Philadelphia Mayor Jim Kenney signed into law an ethnic intimidation bill introduced after the vandalism of some 175 headstones at a local Jewish cemetery.
The Ethnic Intimidation and Institutional Vandalism bill signed last week says that fines for desecrating objects will be applied to each individual act of vandalizing a headstone, grave marker or gravesite, according to the Philadelphia Jewish Exponent.
The fine for damaging just one headstone is $2,000. For a third violation, vandals can be imprisoned for 30 days.
The bill was introduced by Councilman Kenyatta Johnson, in an effort to amend the city ordinance dealing with hate crimes. It applies to all cemeteries in Philadelphia.
He told the Exponent that he introduced the bill “to send a clear message that these hate crimes will not be tolerated.”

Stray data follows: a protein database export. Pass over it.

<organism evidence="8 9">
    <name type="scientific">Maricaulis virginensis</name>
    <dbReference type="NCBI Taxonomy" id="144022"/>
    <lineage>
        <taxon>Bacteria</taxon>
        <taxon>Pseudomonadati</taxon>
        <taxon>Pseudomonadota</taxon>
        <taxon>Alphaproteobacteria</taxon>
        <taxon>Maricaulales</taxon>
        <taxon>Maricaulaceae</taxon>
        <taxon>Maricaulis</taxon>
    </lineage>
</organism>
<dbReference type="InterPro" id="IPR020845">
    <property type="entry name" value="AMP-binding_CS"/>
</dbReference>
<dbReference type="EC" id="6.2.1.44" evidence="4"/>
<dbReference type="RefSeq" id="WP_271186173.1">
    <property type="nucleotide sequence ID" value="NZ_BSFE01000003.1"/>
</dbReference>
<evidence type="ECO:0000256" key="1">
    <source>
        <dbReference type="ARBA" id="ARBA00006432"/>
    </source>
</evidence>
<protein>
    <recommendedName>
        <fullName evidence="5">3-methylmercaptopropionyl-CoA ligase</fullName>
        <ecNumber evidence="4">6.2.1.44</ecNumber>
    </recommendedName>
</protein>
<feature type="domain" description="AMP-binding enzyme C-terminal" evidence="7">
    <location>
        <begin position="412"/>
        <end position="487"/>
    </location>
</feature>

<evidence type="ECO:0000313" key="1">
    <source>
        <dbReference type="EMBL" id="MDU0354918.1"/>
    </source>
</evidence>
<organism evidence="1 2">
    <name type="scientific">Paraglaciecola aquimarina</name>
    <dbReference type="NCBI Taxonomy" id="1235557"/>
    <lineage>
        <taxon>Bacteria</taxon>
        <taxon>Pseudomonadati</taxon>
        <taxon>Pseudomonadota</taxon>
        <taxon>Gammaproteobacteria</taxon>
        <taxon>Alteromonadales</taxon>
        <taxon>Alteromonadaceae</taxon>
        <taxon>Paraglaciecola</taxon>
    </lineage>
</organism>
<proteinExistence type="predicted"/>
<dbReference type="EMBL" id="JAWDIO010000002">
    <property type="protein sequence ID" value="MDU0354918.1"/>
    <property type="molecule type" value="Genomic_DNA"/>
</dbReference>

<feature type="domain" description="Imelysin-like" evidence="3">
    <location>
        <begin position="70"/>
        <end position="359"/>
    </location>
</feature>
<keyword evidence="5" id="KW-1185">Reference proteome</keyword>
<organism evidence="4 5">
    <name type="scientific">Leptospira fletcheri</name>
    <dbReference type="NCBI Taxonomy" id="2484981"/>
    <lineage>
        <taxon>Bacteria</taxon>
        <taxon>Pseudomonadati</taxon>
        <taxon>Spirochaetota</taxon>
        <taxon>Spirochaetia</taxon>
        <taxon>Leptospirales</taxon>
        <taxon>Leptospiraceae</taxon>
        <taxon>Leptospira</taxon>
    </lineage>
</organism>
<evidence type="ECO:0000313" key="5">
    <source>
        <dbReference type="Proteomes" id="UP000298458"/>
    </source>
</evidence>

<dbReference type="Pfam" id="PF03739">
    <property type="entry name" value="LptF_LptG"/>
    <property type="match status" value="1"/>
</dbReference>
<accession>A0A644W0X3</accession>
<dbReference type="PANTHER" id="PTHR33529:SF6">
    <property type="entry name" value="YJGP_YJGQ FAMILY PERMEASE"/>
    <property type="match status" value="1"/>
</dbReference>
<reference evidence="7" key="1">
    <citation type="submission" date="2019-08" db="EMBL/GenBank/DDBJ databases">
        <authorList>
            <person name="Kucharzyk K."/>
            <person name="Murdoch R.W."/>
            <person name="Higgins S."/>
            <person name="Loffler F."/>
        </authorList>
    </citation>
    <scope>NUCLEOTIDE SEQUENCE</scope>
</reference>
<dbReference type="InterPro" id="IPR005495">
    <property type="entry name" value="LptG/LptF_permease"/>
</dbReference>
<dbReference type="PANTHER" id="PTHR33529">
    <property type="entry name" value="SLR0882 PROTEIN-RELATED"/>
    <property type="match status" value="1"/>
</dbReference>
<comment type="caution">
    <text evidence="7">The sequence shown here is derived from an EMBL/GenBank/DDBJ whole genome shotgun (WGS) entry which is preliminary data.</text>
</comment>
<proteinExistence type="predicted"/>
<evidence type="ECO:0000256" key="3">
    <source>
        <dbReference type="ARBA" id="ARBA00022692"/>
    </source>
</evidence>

“We should not be dealing with any forms of hate and discrimination. Those who engage in these types of acts are cowards,” he also said.
The damage to about 175 gravestones at the Mount Carmel Cemetery, in Wissinoming, a neighborhood in the northeast of the city, was discovered in late February, days after a Jewish cemetery in St. Louis was vandalized. No suspects have been identified.
The Fox affiliate in St. Louis reported on Wednesday that plans are underway to improve security at Jewish cemeteries in St. Louis.
Some $247,000 was collected by the Jewish Federation of St. Louis through donors and an endowment to pay for security upgrades at the city’s seven Jewish cemeteries.
Fencing, lighting, and security cameras were among the items reviewed by a professional security company that consulted with the Federation, according to Fox.
Some 154 headstones were toppled at the Chesed Shel Emeth cemetery in St, Louis in early February. No suspects have been identified in the case, and police so far have not classified the attack as a hate crime.